Is Parenting Too Hard? You May Be Doing Too Much

No matter how we approach raising our children, there are times we’ll feel physically, mentally, or emotionally exhausted. Maybe all of the above. We’re only human, of course, but it may also be that we’re taking on more than we need to — depleting our energy with roles and tasks that are better left to our child. In this episode, Janet offers ideas for lightening our workload by recognizing and trusting our children’s intrinsic abilities. Janet’s job description reframe can help save our energy, nurture self-confidence, and at the same time foster a flourishing parent-child relationship.

Transcript of “Is Parenting Too Hard? You May Be Doing To Much”

Hi, this is Janet Lansbury. Welcome to Unruffled. So today I wanted to address an issue that many of us have as parents. I certainly did when I first became a parent, and that is I was wasting my energy working at parenting in ways that were actually getting in my way and certainly could have been cut out of my job description. We all know that we need every bit of energy we can get as parents, so I’m going to offer a little edit to what many of us might believe is our job description. And this edit not only benefits us by freeing up our energy and making our job a little less tiresome, it also benefits our children in many ways.

Okay, so I just want to start out by acknowledging that, as with everything that I share, these are my opinions based on my research, training and experience. And you may not agree with everything I share here, and that’s okay. I’d love to hear your thoughts and comments wherever you want to share them. This is just an offering, food for thought. As parents, we get to make our own decisions on what we believe and what works for us.

So before I get into the things that we might consider cutting out of our job description, I want to talk about what I believe to be the areas that we do need to put energy into. And I call these areas where we “lead” as opposed to the areas we can take off our list and just “trust.”

So in the LEAD column, the first one is to, 1) Attend to our child’s basic needs, creating an atmosphere that fills their needs and we’re responsive to their communication. I guess that one’s pretty obvious for most people.

The second one, and this is maybe particularly a Magda Gerber inspired idea. I know a lot of people say that they don’t have time for this or they don’t want tp do this, but she recommended, and I have found it so helpful because of all the things we teach while doing this, to have, 2) Attentive, connected caregiving. Meaning, when we’re picking up our baby, when we’re feeding our baby, whether that’s breastfeeding, bottle-feeding, or when they start eating solids, that we are present with them. We may not be eye to eye, that’s okay, but that we are present and available and that we perceive these as times of connection. This won’t be possible every single time. Life happens. We have other children. But it’s something to consider trying for. So feeding, mealtimes, bath time, bedtime rituals. As children get older, maybe it’s helping them comb up their hair or putting that bandaid on.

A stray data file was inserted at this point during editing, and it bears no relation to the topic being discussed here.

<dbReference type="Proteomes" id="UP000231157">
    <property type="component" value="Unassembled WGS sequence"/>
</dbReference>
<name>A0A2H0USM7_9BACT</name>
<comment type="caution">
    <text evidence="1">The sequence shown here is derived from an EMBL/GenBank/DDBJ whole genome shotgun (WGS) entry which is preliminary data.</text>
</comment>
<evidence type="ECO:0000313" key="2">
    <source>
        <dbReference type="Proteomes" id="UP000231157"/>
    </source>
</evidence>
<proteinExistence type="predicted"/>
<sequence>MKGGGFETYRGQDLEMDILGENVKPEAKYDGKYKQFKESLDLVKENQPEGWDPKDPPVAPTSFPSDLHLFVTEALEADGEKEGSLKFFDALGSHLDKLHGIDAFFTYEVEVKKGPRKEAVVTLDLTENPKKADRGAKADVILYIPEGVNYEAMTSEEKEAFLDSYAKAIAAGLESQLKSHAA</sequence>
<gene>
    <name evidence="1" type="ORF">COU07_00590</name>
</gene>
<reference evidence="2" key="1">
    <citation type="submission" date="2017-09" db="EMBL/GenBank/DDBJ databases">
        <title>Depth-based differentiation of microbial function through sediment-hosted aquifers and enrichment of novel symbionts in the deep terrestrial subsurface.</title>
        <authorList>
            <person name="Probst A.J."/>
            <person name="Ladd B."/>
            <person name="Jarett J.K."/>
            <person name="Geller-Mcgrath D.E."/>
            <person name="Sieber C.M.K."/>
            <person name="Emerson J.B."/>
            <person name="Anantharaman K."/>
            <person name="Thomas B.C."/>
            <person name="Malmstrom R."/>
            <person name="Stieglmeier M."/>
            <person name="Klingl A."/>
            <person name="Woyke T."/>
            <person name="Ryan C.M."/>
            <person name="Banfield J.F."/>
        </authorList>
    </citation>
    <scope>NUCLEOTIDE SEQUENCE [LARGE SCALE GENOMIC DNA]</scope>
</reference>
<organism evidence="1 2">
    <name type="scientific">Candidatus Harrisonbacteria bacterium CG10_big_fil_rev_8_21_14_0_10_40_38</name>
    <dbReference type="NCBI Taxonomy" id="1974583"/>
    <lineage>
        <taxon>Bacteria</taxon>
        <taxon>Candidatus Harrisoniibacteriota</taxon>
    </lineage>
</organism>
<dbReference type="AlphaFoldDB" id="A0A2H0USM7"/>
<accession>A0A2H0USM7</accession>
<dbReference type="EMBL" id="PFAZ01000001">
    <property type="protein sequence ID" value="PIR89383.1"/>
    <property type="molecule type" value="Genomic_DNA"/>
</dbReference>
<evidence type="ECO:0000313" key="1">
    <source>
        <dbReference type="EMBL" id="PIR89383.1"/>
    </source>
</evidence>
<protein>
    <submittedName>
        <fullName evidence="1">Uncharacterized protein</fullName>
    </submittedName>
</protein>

And then with infants, especially changing diapers or engaging with our baby, we’re not sort of going off into our own world, distracting them and then doing things without telling them what we’re doing. When we care, we’re putting our energy into giving full attention. And through that, we’re able to offer respectful communication and gentle touch because the way that we touch our baby from the beginning, I believe it was Pikler who said, “Our hands are what welcome our child into the world.” Giving them messages about how we see them, if they are valued, if they are respected. So all of that can be done along with attentive, connected caregiving.

And some of the other huge benefits to offering this kind of attention… Well, the biggest one really for the purpose of this episode is that when we give that attention periodically, then they don’t need us to pay attention to them all day long, because they’re getting this 100% from time to time. So it makes it easier for them to let go of us and play independently, and therefore we have a less constantly needy child.

Then the third point. 3) Developing a consistent daily routine.  This is another one that not everybody believes in, because for some people it’s really boring to have a predictable routine in their day. But this is not on the clock. It’s a sequence of events that helps our child learn: oh, this comes after that. And what that does is helps them to feel a little more empowered in their world, therefore safer and more a part of. Along with the connected caregiving, they’re feeling like they’re participating in a relationship with us, that they can know things besides just that we’re there taking them around doing whatever we do with them. They also know, even on their own, oh, I know what’s going to happen next. It’s a very confidence-building way that we can try to arrange our life with children, especially in the early years or in times of stress. They can rely on the sequence of events that usually happens in the day.

And counter to the perception some people have had that this will make them less adaptable and more rigid, it actually does the opposite. It gives them this sense of confidence that makes it easier for them to adapt to changes in their routine because they’re going into that with that confidence they’ve built, knowing their world, knowing that they matter enough to be a part of it, and that we’re communicating with them that way as well about the changes. Whatever’s changed in their routine, we’re letting them know.

And of course it will shift. With babies it shifts all the time because they’re changing and developing, and their naps are changing and the amount of feedings they need is changing. And so it’s always sort of in a transition, but ideally it’s more of a slow evolution, rather than every day is different. Today we’re taking you to this party and tomorrow we’re doing this. And I mean that’s sometimes necessary in a family’s life. Even then, I would try as much as possible to have touch points that your child can rely on, even if it’s a bedtime routine that’s always the same or almost always the same. And this consistent daily routine will help children naturally evolve into that self-discipline that we want them to have and will help them to accept a little more easily our boundaries, because they have this structure already in their day. So it just makes it easier for them.